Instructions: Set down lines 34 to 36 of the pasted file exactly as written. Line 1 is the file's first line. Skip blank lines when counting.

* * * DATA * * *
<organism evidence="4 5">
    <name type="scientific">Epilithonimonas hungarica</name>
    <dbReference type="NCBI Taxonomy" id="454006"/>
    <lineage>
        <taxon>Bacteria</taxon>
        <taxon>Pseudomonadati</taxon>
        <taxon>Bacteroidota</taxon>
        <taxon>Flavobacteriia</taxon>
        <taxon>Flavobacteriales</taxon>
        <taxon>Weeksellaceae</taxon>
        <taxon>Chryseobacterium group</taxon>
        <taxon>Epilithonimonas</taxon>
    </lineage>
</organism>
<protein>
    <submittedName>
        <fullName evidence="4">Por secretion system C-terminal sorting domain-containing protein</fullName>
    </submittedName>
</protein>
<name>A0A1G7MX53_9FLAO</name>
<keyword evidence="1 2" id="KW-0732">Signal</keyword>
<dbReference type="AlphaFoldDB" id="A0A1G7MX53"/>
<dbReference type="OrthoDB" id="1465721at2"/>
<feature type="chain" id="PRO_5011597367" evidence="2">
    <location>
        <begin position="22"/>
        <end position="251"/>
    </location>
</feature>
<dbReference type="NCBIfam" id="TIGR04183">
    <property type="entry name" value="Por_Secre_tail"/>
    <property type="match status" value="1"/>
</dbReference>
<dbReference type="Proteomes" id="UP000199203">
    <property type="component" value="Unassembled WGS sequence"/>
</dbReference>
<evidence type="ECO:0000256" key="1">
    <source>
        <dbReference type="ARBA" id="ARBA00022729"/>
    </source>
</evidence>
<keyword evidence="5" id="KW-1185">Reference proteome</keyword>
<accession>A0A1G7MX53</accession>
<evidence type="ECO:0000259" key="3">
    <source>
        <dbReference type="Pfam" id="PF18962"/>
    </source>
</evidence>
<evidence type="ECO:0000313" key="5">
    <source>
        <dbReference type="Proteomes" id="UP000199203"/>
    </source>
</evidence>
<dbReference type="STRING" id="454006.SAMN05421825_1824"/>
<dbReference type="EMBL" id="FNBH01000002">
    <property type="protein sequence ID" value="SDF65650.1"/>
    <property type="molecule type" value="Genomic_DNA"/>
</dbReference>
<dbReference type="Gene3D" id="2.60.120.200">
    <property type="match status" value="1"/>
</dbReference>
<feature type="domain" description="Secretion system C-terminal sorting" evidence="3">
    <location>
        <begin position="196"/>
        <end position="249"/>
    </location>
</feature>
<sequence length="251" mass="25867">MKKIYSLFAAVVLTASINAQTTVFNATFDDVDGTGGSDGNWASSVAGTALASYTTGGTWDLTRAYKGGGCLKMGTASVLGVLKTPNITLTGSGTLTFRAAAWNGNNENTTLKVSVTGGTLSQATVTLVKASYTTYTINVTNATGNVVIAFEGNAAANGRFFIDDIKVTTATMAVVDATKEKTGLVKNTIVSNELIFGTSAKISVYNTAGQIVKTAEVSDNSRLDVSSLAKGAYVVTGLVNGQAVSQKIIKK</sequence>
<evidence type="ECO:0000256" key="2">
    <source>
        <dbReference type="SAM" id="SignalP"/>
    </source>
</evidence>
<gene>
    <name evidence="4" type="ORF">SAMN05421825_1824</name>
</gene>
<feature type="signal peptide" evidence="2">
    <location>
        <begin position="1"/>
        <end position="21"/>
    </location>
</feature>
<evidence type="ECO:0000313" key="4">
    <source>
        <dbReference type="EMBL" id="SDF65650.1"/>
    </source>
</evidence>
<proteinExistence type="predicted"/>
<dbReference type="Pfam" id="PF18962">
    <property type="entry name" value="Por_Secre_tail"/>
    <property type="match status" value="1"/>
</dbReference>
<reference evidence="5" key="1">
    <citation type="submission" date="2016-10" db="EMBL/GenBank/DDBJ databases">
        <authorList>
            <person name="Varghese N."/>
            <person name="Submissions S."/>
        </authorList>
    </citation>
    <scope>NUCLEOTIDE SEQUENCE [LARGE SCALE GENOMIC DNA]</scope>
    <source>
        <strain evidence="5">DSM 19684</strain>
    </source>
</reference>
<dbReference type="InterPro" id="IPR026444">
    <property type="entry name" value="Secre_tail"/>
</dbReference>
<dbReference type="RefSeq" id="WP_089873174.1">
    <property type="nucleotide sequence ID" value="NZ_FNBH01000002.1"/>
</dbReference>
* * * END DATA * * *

<dbReference type="Proteomes" id="UP000199203">
    <property type="component" value="Unassembled WGS sequence"/>
</dbReference>